(ORDO NEWS) — Environmentalists have found that over the past half century, the spread of invasive species of animals and plants has deprived the world economy of about $ 1.3 trillion. The research results were published in the scientific journal Nature.
“These losses continue to grow – over the past ten years, the negative” contribution “of invasive species to the world economy has increased by about three times. If we take the data for 2017 alone, then this figure exceeds the GDP of 50 African countries at once, as well as 20 times higher than the total budget of the WHO and the UN”, – said one of the authors of the study, a researcher at the University of Paris Christophe Diane.
Invasive species are those that have spread to a particular area due to human activities. They became one of the main problems for the planet several decades ago.
In particular, the penetration of Brazilian fire ants into the United States in the middle of the last century led to the fact that several species of snails disappeared from the face of the Earth, and the number of other species of invertebrates and even mammals has significantly decreased. In turn, the African fungus Batrachochytrium dendrobatidis, which penetrated Europe, America and Asia, has destroyed 90 amphibian species over the past two decades.
For the first time, Diane and his colleagues comprehensively studied how strongly the spread of invasive species of animals and plants, as well as the fight against them, influenced the development and state of the entire world economy as a whole.
To do this, the researchers examined data collected by environmentalists from around the world between 1970 and 2017 while observing how the emergence of invasive species affected local flora and fauna, as well as the well-being of residents of these regions. This allowed them to calculate the total “contribution” of invasive species of animals and plants to the world economy, as well as to identify those of their representatives, whose distribution across the Earth most strongly influenced human life and the state of ecosystems.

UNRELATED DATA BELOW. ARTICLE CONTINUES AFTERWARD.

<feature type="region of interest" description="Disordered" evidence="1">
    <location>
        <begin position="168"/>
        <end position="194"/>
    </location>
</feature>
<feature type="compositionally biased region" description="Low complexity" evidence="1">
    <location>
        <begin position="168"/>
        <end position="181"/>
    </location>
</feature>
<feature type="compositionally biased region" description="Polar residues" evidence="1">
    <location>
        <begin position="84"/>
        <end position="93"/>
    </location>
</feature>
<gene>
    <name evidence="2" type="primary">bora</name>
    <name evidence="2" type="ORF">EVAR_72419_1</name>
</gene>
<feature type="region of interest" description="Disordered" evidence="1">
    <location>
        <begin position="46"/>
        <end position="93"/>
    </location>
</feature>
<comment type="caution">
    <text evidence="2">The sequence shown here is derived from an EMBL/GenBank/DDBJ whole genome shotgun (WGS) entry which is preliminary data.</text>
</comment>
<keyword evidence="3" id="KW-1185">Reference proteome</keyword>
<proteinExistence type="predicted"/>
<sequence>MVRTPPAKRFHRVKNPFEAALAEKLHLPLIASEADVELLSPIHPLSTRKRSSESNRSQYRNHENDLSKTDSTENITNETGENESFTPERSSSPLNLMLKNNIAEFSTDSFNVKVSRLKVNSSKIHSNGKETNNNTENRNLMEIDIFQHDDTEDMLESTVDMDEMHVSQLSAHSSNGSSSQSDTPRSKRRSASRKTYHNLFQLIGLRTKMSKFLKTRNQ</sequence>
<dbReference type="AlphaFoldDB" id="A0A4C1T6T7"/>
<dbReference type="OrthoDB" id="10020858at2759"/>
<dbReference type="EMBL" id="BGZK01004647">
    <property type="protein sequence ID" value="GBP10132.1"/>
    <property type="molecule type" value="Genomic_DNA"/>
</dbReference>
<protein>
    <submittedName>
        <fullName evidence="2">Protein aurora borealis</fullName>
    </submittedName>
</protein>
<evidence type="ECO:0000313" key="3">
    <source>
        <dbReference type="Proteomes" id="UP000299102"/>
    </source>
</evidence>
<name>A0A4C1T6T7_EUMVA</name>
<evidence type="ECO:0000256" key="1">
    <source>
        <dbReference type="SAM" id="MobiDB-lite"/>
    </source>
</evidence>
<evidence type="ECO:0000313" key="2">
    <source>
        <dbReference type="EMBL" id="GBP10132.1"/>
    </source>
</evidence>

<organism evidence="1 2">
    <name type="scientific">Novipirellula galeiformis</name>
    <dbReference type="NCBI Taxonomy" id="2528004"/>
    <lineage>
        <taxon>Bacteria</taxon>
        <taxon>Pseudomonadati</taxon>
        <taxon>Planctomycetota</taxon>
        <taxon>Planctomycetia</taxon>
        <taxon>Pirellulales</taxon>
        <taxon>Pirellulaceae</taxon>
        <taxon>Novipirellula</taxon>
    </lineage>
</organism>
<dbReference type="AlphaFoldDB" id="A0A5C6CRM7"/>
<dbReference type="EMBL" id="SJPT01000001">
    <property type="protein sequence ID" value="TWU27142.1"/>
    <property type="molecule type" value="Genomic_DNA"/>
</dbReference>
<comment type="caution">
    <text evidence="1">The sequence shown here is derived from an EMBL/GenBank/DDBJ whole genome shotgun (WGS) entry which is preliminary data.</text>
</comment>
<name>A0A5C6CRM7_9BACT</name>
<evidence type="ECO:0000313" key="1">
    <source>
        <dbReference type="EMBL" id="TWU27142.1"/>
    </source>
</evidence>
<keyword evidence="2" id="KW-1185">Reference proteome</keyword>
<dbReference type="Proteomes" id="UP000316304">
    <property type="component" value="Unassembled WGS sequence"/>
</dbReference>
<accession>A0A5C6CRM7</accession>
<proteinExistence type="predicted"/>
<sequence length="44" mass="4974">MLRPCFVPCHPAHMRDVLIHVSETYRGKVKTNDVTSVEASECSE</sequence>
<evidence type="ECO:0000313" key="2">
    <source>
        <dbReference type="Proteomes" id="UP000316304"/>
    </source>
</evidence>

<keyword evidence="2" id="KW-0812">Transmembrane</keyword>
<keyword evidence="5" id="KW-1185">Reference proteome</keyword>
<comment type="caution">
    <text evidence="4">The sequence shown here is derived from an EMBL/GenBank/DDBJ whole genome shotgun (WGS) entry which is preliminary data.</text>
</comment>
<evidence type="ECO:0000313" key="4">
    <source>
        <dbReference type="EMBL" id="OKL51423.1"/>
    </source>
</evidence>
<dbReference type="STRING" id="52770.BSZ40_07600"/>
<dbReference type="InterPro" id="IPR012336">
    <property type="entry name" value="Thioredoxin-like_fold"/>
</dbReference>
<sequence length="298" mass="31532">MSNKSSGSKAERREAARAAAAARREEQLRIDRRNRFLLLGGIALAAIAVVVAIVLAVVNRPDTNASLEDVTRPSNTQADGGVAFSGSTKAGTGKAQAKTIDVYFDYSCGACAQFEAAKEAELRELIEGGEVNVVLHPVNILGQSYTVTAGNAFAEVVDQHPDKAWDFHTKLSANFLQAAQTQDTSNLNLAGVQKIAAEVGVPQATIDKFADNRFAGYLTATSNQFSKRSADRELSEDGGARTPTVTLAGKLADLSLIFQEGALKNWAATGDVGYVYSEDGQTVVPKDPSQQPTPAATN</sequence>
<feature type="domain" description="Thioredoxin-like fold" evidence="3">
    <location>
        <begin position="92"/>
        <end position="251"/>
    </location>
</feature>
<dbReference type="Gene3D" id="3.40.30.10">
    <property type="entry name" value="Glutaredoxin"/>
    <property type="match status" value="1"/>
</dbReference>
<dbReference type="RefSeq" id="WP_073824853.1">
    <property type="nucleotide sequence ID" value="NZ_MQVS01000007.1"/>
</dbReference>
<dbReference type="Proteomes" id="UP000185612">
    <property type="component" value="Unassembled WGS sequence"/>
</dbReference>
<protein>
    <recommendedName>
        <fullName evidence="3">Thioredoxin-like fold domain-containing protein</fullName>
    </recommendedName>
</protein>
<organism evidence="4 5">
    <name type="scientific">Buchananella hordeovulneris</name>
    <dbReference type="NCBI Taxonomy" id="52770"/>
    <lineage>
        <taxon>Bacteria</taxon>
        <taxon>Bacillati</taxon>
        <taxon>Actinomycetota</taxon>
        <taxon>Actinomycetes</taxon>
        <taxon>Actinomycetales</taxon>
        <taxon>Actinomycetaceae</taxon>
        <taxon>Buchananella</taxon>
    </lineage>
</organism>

In total, migrations of invasive flora and fauna have deprived the global economy of about US $ 1.28 trillion, with most of these losses occurring in the past two decades, when annual losses have risen sharply. In particular, in 2017, such environmental problems cost humanity 160 million US dollars, while the average for all 50 years of observations was about 28 million.
A significant share of these losses, as scientists have found, accounted for only ten species of invasive animals, each of which deprived the world economy of several tens to several hundred billions of dollars. These include the Aedes aegypti mosquitoes that spread malaria and Zika, common mice and cats, as well as Taiwanese termites and Brazilian fire ants.
Diane and his colleagues hope that their assessments will attract the attention of UN diplomats and politicians in those countries whose economies have been hardest hit by invasive species of animals and plants, and will force them to actively fight against such environmental problems, the severity of which will continue to grow rapidly in the coming years. as a result of the increased intensity of international trade.
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